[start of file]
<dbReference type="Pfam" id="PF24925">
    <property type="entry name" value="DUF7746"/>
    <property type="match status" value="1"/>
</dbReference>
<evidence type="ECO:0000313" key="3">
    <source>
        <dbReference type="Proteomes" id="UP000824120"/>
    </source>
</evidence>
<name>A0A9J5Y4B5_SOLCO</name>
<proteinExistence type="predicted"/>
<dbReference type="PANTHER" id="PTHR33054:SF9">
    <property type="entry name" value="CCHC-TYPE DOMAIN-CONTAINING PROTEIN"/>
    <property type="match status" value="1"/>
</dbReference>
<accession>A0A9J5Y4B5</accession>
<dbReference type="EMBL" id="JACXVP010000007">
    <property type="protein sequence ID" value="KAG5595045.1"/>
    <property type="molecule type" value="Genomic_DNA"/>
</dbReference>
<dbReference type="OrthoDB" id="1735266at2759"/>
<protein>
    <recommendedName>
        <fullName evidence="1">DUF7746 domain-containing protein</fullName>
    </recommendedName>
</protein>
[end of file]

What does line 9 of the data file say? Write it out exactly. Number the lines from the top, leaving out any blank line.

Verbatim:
</evidence>